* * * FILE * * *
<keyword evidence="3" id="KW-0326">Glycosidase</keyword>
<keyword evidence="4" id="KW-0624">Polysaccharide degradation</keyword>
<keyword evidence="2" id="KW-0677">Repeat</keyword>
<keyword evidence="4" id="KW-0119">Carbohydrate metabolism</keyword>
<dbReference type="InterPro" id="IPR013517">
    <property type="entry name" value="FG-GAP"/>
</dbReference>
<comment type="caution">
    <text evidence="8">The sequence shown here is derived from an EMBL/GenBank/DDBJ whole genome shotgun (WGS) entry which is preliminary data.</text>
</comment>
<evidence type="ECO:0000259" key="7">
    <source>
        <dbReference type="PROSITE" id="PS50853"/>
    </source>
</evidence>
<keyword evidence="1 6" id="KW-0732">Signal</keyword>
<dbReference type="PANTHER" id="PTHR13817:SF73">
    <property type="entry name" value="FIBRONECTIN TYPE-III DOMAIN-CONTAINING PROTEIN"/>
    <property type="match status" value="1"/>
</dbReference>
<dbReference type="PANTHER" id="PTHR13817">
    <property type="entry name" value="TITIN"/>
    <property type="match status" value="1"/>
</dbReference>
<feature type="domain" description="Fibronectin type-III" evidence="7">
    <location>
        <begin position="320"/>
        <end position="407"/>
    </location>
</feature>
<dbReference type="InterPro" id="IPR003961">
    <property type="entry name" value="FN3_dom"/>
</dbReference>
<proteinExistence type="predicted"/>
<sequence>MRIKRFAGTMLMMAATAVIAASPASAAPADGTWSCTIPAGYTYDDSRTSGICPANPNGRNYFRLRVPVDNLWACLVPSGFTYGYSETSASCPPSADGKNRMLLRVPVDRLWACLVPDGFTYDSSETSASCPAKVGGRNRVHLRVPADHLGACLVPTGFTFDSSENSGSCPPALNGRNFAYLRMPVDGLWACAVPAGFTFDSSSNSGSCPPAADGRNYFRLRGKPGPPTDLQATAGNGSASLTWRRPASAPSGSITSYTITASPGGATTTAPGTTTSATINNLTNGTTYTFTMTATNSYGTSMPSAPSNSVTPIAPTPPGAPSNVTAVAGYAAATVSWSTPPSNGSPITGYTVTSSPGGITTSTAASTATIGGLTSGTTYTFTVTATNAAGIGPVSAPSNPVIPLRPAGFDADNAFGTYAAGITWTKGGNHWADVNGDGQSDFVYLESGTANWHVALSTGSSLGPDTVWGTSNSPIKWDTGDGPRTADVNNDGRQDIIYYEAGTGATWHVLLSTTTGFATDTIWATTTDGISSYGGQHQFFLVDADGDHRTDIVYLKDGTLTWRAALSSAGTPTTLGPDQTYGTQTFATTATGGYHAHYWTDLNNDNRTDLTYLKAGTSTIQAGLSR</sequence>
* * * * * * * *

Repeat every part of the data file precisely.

<keyword evidence="3" id="KW-0326">Glycosidase</keyword>
<keyword evidence="4" id="KW-0624">Polysaccharide degradation</keyword>
<keyword evidence="2" id="KW-0677">Repeat</keyword>
<keyword evidence="4" id="KW-0119">Carbohydrate metabolism</keyword>
<dbReference type="InterPro" id="IPR013517">
    <property type="entry name" value="FG-GAP"/>
</dbReference>
<comment type="caution">
    <text evidence="8">The sequence shown here is derived from an EMBL/GenBank/DDBJ whole genome shotgun (WGS) entry which is preliminary data.</text>
</comment>
<evidence type="ECO:0000259" key="7">
    <source>
        <dbReference type="PROSITE" id="PS50853"/>
    </source>
</evidence>
<keyword evidence="1 6" id="KW-0732">Signal</keyword>
<dbReference type="PANTHER" id="PTHR13817:SF73">
    <property type="entry name" value="FIBRONECTIN TYPE-III DOMAIN-CONTAINING PROTEIN"/>
    <property type="match status" value="1"/>
</dbReference>
<dbReference type="PANTHER" id="PTHR13817">
    <property type="entry name" value="TITIN"/>
    <property type="match status" value="1"/>
</dbReference>
<feature type="domain" description="Fibronectin type-III" evidence="7">
    <location>
        <begin position="320"/>
        <end position="407"/>
    </location>
</feature>
<dbReference type="InterPro" id="IPR003961">
    <property type="entry name" value="FN3_dom"/>
</dbReference>
<proteinExistence type="predicted"/>
<sequence>MRIKRFAGTMLMMAATAVIAASPASAAPADGTWSCTIPAGYTYDDSRTSGICPANPNGRNYFRLRVPVDNLWACLVPSGFTYGYSETSASCPPSADGKNRMLLRVPVDRLWACLVPDGFTYDSSETSASCPAKVGGRNRVHLRVPADHLGACLVPTGFTFDSSENSGSCPPALNGRNFAYLRMPVDGLWACAVPAGFTFDSSSNSGSCPPAADGRNYFRLRGKPGPPTDLQATAGNGSASLTWRRPASAPSGSITSYTITASPGGATTTAPGTTTSATINNLTNGTTYTFTMTATNSYGTSMPSAPSNSVTPIAPTPPGAPSNVTAVAGYAAATVSWSTPPSNGSPITGYTVTSSPGGITTSTAASTATIGGLTSGTTYTFTVTATNAAGIGPVSAPSNPVIPLRPAGFDADNAFGTYAAGITWTKGGNHWADVNGDGQSDFVYLESGTANWHVALSTGSSLGPDTVWGTSNSPIKWDTGDGPRTADVNNDGRQDIIYYEAGTGATWHVLLSTTTGFATDTIWATTTDGISSYGGQHQFFLVDADGDHRTDIVYLKDGTLTWRAALSSAGTPTTLGPDQTYGTQTFATTATGGYHAHYWTDLNNDNRTDLTYLKAGTSTIQAGLSR</sequence>